Results of the very large, randomized, population-based NELSON trial confirm the value of low-dose computed tomography (CT) screening in people at high risk for developing lung cancer. The protective value of screening was more pronounced in women than in men. These study findings were presented at the International Association for the Study of Lung Cancer (IASLC) 19th World Conference on Lung Cancer.1 Overall, CT scanning decreased mortality by 26% in high-risk men and up to 61% in high-risk women over a 10-year period.
Harry J. de Koning, MD, PhD
NELSON is the second largest randomised-controlled trial to demonstrate a reduction in lung cancer mortality with CT screening of people at high risk. The National Lung Screening Trial (NLST) previously showed a 20% reduction in lung cancer mortality for annual screening over 3 years with low-dose CT scanning compared with chest radiography. That trial included 53,454 people at high risk, 59% of them men.2 A post hoc analysis suggested a gender difference, with a greater benefit for screening in women.
A major difference in the management of pulmonary nodules between NELSON and NLST was the use of nodule volume and volume doubling time to identify potential cases of early lung cancer.
“The NELSON mortality results are more favorable than the NLST results and provides evidence for gender differences,” explained lead author Harry J. de Koning, MD, PhD, of the Erasmus Medical Center, Rotterdam, the Netherlands. “Volume CT lung cancer screening of high-risk former and current smokers results in low referral rates and a very substantial reduction in lung cancer mortality in both genders.”
The NELSON trial recruited individuals from population-based registries in the Netherlands and Belgium and compared groups offered screening with CT with those not screened. Participants were followed for more than 10 years through national registries and case notes review. The study was powered to detect a reduction in lung cancer mortality of 25% or more at 10 years.
General health questionnaires were sent to about 600,000 men and women between the ages of 50 and 74 with a smoking history of more than 10 cigarettes per day for more than 30 years or more than 15 cigarettes per day for 25 years. From that group, the study enrolled more than 15,000 people: 7,892 in the control group and 7,900 who had CT screening at prespecified intervals. The screen group was assigned chest CT imaging during years 1 and 2 of the trial, followed by screening at 4 and 6.5 years.
The screen and not-screen (control) groups had similar baseline characteristics, including age, gender ratio, smoking history, and smoking cessation. The average age of patients was about 59 years, 84% were men, and about 55% were current smokers. The CT protocol included centralized reading of the images as well as monitoring of lung nodule volume and volume doubling time.
“The uptake of screening was enormous in the beginning [95% at year 1] and leveled off to about two-thirds by year 6.5,” Dr. de Koning said.
A total of 27,000 screens were obtained; of them, 2,503 (9.3%) were “indeterminate”; 598 (2.2%) were positive results, and 243 (0.9%) detected lung cancer. Screening was calculated to have a 41% positive predictive value. Patients with indeterminate results were sent a letter informing them of an abnormality that required a repeat scan within 3 to 4 months.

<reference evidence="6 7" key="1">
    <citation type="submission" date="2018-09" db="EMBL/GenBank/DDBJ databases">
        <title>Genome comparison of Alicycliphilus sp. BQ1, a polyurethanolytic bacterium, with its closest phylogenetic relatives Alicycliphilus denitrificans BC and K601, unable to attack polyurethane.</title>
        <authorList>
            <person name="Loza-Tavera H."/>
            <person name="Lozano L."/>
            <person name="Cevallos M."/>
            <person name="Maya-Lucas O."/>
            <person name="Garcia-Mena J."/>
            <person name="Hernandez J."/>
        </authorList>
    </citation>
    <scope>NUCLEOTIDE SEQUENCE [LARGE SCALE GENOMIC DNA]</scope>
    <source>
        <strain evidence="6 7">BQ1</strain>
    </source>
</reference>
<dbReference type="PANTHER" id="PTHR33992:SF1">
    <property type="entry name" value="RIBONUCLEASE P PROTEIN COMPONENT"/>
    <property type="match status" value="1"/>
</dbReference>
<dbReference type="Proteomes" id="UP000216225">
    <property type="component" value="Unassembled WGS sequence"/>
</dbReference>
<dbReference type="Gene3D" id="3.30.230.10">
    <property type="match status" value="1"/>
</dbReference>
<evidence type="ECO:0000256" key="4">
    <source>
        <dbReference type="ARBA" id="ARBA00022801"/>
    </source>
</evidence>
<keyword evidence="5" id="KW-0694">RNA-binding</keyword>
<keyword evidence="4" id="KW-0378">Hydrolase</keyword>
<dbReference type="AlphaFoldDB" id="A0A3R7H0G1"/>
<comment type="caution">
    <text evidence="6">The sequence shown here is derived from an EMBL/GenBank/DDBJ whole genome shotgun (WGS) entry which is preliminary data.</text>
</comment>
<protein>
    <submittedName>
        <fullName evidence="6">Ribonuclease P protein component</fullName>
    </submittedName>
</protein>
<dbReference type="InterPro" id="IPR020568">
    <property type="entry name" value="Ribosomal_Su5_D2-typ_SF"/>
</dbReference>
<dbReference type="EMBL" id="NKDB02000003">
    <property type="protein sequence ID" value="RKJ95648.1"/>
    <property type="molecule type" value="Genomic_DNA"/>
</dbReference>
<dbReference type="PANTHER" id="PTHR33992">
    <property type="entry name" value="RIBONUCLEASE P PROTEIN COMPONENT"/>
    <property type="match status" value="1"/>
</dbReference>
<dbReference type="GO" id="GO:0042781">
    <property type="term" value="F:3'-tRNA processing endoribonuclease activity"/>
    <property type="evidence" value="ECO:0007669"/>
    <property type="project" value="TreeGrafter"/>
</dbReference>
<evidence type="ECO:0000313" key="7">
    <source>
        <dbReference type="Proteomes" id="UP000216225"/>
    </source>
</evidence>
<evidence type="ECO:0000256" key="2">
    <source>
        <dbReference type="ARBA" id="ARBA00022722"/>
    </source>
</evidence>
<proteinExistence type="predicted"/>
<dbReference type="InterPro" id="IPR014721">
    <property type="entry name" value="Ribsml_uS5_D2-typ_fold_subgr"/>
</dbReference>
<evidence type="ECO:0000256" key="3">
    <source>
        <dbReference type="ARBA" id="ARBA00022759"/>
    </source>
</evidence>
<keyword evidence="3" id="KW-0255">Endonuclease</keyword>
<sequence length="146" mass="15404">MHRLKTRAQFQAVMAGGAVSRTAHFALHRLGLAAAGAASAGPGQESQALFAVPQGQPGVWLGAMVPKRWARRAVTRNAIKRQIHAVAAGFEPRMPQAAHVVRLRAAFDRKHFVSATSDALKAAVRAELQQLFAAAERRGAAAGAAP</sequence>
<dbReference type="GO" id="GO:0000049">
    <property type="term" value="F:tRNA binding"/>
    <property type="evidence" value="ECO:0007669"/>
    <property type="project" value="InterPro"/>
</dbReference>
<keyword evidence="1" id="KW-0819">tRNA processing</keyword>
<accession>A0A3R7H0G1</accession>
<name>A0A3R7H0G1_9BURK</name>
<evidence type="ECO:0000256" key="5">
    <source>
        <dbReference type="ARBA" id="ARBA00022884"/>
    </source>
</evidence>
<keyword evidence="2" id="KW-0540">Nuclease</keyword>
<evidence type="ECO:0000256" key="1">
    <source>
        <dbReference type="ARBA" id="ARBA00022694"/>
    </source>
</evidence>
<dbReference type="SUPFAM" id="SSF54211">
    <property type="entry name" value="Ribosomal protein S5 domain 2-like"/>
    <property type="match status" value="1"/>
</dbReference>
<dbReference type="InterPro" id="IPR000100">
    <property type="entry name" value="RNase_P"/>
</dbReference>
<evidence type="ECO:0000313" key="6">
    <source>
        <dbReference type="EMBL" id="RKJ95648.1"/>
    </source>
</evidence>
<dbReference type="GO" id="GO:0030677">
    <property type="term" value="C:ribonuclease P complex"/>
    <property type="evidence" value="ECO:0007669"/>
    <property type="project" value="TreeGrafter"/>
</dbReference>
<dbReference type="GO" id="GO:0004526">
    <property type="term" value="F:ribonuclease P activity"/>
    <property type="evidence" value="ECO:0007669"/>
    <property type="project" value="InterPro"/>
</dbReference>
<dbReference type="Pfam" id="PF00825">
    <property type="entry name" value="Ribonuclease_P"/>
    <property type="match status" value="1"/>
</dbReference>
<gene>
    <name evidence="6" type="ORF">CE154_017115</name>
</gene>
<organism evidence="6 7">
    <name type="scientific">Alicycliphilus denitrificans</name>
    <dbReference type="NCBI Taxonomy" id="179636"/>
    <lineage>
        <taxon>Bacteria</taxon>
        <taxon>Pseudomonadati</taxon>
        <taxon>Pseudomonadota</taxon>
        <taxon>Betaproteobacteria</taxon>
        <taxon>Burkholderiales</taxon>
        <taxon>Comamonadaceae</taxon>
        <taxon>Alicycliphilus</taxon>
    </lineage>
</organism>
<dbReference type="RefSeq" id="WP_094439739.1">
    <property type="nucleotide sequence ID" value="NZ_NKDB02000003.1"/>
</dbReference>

One of the main benefits of CT screening in this population is identification of lung cancers at an early stage. About 50% of the cancers diagnosed in the screening arm were early stage, and 65% to 70% were stages IA to II; in contrast, about 70% of cancers in the control arm were stage III/IV at diagnosis.
“The finding that at least half of all cancers detected were early stage is new,” Dr. de Koning stated.
At year 10, there were 214 lung cancer deaths in the male control arm and 157 deaths in the screened arm. The lung cancer mortality rate ratio for men in the screened vs unscreened arm was 0.74 (26% reduction, P = .0003). At 10 years, the lung cancer mortality rate ratio in women was 0.61 (39% reduction, P = .0054). “Over time, we saw consistently better results in females,” Dr. de Koning said.
“The key message is that high-risk people should be screened with CT,” he concluded. ■
DISCLOSURE: The NELSON trial was primarily funded by public funds from the Netherlands, notably ZonMw and the Dutch Cancer Society, as well as seven smaller organizaitons. Roche and Perceptronics provided funds for two side studies, and Siemens provided workstations for uniform reading software across the centers.
1. De Koning H, Van Der Aalst C, Ten Haaf K, et al: Effects of volume CT lung cancer screening: Mortality results of the NELSON randomized-controlled population based trial. 2018 World Conference on Lung Cancer. Abstract PL02.05. Presented September 25, 2018.
2. National Lung Screening Trial Research Team, Aberle DR, Adams AM, Berg CD, et al: Reduced lung-cancer screening mortality with low-dose computed tomographic screening. N Engl J Med 365:395-409, 2011.
“This wonderful result joins other landmark studies. The differential effect by gender is extremely important,” said formal discussant of the trial, John K. Field, PhD, FRCP, of the University of Liverpool, UK.
John K. Field, PhD, FRCP
“This study validates the management protocol and...!-->!-->